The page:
Pope John Paul II will be declared a saint
Pope John XXIII also achieved sainthood
John Paul II was the third-longest serving pope in history
The Roman Catholic Church will declare the late Pope John Paul II a saint, the Vatican announced Friday.
Pope Francis signed the decree Friday morning, the Vatican said. John Paul was pope from 1978 until his death in 2005, and was in a way the first rock star pontiff, drawing vast crowds as he crisscrossed the globe.
At his funeral, thousands of pilgrims gathered in St. Peter’s Square and chanted “Santo subito” – Sainthood now! The Polish-born pope was fast-tracked to beatification and became “the blessed” John Paul II barely six years after his death, the fastest beatification in centuries.
Pope John XXIII, who convened the Vatican II council in the 1960s, will also be declared a saint, the Vatican said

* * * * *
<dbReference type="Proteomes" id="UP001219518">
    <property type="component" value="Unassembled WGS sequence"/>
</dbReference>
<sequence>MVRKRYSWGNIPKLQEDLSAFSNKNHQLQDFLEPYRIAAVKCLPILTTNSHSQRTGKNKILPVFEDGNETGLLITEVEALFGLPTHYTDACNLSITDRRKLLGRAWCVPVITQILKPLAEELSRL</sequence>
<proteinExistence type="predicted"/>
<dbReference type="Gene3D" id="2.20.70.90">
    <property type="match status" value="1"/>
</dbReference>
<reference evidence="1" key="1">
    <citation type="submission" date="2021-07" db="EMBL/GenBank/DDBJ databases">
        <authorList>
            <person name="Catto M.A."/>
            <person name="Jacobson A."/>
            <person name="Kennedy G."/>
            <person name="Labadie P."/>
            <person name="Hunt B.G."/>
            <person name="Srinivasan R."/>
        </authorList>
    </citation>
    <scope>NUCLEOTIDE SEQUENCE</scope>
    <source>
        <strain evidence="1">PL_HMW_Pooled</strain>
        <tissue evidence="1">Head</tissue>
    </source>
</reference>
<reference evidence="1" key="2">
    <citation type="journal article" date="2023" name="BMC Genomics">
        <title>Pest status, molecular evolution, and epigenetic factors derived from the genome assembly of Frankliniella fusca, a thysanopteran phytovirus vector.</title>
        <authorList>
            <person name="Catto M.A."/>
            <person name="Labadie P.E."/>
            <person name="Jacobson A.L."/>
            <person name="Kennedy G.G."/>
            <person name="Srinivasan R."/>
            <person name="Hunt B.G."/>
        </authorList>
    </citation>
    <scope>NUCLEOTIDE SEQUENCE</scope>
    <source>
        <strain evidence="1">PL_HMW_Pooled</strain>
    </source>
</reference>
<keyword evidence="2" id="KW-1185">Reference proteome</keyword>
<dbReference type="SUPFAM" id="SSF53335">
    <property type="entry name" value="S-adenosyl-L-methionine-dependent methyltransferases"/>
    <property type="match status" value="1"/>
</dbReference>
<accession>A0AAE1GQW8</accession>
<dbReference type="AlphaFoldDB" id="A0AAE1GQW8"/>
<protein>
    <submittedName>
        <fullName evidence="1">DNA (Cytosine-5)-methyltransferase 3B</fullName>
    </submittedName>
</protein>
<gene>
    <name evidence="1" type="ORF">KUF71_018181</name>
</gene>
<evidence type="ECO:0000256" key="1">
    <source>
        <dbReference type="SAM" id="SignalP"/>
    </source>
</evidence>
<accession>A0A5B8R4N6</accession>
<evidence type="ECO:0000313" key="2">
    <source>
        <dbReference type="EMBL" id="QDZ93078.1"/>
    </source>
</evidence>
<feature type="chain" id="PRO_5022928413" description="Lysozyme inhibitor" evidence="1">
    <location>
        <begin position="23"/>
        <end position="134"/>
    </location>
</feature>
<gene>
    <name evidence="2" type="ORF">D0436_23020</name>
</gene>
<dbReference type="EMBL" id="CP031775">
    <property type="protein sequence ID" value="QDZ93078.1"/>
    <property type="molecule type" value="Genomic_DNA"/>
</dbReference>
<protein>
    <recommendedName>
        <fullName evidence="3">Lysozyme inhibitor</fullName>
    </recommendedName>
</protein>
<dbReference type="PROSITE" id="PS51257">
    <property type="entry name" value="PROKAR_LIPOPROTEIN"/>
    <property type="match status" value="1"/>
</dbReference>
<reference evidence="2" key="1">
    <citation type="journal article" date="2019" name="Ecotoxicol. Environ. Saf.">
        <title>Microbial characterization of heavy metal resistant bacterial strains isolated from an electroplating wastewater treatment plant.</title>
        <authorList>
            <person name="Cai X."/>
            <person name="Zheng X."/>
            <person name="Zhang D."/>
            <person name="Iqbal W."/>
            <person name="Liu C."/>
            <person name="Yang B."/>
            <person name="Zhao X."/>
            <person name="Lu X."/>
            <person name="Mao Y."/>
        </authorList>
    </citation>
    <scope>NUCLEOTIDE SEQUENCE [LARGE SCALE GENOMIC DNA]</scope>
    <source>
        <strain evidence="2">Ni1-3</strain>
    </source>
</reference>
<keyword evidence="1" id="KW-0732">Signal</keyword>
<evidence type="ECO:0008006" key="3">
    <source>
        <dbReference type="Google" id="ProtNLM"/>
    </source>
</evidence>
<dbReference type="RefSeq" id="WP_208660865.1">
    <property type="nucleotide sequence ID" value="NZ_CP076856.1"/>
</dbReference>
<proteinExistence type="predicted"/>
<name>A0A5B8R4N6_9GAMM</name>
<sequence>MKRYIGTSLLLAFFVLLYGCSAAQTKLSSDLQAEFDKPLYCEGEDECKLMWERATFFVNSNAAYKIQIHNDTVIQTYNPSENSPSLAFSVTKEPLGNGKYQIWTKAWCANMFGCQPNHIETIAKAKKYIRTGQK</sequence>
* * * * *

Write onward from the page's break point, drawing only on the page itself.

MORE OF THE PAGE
No date has been announced for the canonization ceremony.
Pope John Paul II, the third-longest serving pope in history, died in April 2005 at the age of 84.
He had suffered from Parkinson’s disease, arthritis and other ailments for several years before his death.
During his tenure, he became the most widely traveled pope in history and canonized more saints than any other pope.
His papacy included a lot of firsts. He was the first modern pope to visit a synagogue and the first pope to visit Cuba.
There are essentially three steps to becoming a Catholic saint after death.
First, the title “venerable” is formally given by the pope to someone judged to have exhibited “heroic virtues.” Second, a miracle must be attributed to the deceased person’s intervention, allowing beatification. Canonization – or sainthood – requires a second attributed miracle.